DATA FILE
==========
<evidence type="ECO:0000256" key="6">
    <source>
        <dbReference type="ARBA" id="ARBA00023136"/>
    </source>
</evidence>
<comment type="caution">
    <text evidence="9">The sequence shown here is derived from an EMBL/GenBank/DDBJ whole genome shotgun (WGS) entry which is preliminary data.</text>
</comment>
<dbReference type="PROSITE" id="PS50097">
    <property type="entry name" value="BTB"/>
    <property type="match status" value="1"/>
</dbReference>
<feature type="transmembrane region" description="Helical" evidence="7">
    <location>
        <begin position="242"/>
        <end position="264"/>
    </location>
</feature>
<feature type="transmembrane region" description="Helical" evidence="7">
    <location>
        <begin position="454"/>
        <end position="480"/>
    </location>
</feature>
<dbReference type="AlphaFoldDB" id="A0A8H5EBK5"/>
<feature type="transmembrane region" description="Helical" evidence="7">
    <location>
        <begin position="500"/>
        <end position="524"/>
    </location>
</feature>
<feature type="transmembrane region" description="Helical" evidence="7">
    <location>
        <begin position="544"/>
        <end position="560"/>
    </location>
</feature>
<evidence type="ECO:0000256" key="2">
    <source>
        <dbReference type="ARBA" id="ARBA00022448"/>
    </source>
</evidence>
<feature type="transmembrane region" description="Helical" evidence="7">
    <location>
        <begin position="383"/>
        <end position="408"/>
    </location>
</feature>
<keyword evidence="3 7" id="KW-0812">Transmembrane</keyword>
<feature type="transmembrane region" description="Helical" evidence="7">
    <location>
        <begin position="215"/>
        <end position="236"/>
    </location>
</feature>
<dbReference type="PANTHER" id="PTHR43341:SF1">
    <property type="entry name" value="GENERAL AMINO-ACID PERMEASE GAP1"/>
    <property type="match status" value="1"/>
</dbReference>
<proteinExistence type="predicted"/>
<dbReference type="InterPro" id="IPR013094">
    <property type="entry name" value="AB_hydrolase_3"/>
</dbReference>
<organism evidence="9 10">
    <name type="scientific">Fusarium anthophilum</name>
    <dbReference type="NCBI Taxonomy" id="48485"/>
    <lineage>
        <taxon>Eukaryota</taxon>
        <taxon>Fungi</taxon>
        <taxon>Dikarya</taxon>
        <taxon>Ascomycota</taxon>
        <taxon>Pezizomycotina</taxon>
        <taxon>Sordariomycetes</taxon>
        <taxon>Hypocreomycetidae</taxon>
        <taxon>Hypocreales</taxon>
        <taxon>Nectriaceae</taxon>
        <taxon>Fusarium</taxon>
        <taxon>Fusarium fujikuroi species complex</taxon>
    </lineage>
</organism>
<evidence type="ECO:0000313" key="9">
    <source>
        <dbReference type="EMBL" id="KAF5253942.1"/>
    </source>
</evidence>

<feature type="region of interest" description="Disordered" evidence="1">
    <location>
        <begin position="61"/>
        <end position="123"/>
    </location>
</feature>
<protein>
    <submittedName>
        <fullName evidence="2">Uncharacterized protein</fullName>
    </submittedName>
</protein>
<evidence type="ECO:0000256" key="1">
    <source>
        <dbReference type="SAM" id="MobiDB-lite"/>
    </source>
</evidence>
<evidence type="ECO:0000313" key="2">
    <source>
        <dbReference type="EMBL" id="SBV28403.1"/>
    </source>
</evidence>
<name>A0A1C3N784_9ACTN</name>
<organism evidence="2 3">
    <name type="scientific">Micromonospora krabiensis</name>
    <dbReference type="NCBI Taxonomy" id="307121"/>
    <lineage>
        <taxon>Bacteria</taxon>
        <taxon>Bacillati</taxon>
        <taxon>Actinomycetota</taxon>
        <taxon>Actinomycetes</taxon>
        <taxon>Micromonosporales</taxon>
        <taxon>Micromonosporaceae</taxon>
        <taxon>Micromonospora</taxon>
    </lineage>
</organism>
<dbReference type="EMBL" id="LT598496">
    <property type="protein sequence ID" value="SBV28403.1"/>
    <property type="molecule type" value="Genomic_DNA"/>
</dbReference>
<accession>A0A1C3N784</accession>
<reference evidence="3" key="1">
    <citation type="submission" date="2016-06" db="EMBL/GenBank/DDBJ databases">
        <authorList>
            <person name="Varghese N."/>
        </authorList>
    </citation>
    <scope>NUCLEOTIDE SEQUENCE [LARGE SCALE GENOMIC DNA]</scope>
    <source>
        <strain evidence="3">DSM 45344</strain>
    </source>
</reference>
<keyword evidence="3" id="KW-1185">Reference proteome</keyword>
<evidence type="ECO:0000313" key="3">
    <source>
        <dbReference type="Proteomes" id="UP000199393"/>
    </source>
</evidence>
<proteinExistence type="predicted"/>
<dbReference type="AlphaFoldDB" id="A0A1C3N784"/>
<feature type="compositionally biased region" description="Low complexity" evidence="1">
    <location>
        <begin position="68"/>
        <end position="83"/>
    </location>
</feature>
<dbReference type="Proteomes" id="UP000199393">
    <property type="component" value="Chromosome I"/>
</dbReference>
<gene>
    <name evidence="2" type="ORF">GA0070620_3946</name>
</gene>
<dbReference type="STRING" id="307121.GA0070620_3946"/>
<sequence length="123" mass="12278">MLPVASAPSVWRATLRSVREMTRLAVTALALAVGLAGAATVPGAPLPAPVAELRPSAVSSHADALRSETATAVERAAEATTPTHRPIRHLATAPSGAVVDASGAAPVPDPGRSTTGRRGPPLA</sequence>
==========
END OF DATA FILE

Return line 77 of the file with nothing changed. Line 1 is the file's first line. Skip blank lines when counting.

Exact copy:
        <taxon>Fusarium</taxon>